Our laboratory investigates how oncogenes initiate and sustain tumorigenesis. We have developed model systems whereby we can conditionally activate oncogenes in normal human and mouse cells in tissue culture or in specific tissues of transgenic mice.

In particular, using the tetracycline regulatory system, we have generated a conditional model system for MYC-induce hematopoietic tumors. Using the tet system, we have shown that cancers caused by the conditional over-expression of the MYC proto-oncogene regress with its inactivation. Thus, even though cancer is a multi-step process, the inactivation of one oncogene can be sufficient to induce tumor regression. Now, we are using these model systems to address three questions:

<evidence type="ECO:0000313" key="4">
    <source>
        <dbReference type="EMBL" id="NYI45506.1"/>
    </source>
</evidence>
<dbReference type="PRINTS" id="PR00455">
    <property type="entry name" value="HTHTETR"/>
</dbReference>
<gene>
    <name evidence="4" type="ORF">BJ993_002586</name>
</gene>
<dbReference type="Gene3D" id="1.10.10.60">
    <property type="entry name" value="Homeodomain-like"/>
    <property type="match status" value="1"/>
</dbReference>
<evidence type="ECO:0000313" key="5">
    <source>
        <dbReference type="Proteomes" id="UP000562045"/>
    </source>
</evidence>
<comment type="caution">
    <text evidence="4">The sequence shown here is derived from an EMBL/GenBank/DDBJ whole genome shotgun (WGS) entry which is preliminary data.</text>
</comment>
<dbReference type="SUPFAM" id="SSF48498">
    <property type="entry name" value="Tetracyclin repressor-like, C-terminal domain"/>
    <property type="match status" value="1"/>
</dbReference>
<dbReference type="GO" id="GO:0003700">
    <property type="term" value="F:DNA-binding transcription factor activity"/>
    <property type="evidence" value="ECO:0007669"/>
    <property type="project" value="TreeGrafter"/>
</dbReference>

1. How do oncogenes initiate tumorigenesis?
  2. How does oncogene inactivation cause tumor regression?
  3. How do tumors escape dependence on oncogenes?


The Tetracycline-dependent regulatory system used by the Felsher lab was developed by Gossen and Bujard. The effector is a sequence that encodes the tetracycline transactivator protein, (or tTA). TTA proteins dimerize, and this dimer is capable of specifically binding tetracycline (or doxycycline, which we call dox, and also, these dimers can bind tetracycline operator sequences (called tet-o-secquences). In the absence of doxycycline, tTA dimers bind specifically to a concatamer of seven tetO sequences (7X tet-o) and activate oncogene transcription from the minimal TATA promoter. Following binding to dox, tTA dimers undergo conformational changes that result in loss of sequence-specific DNA binding, and the oncogene is no longer activated. Therefore, with the tetracycline system, we can, at will, activate and subsequently inactivate, oncogenes in our mice as many times as we like. Oncogene inactivation is achieved by simply treating the mice with nanogram concentrations of doxycycline.